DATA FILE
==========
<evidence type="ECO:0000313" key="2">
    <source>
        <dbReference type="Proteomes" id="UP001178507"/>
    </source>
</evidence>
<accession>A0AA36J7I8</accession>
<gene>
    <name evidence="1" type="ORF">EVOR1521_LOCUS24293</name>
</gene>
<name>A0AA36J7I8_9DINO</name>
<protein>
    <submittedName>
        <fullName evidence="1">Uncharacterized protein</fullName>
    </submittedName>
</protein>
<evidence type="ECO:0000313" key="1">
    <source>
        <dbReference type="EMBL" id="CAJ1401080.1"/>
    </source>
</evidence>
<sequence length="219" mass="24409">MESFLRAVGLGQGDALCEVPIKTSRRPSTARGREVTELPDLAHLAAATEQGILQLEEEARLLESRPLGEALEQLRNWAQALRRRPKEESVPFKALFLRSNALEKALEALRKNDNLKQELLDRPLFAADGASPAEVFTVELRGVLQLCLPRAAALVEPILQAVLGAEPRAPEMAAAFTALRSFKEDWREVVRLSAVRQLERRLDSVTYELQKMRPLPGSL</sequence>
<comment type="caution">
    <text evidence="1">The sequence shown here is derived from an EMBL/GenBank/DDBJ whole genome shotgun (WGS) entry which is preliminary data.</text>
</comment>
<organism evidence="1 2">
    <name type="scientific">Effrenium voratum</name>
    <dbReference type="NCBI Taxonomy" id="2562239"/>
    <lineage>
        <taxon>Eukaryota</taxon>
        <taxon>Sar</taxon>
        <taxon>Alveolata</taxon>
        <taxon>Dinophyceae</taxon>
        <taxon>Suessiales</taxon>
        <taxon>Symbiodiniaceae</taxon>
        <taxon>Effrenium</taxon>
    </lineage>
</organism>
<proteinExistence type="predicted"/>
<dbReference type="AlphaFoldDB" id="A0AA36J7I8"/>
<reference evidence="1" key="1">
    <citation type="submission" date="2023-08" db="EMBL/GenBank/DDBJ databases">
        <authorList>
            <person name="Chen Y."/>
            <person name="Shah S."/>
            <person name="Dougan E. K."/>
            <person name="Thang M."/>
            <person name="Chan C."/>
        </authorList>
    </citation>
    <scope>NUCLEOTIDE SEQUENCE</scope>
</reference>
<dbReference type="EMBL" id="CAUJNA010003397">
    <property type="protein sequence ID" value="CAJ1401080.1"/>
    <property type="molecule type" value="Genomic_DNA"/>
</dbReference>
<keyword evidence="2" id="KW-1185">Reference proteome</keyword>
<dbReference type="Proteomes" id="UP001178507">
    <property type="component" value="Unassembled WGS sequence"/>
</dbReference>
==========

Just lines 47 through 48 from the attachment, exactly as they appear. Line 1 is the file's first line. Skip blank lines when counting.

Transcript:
            <person name="Chan C."/>
        </authorList>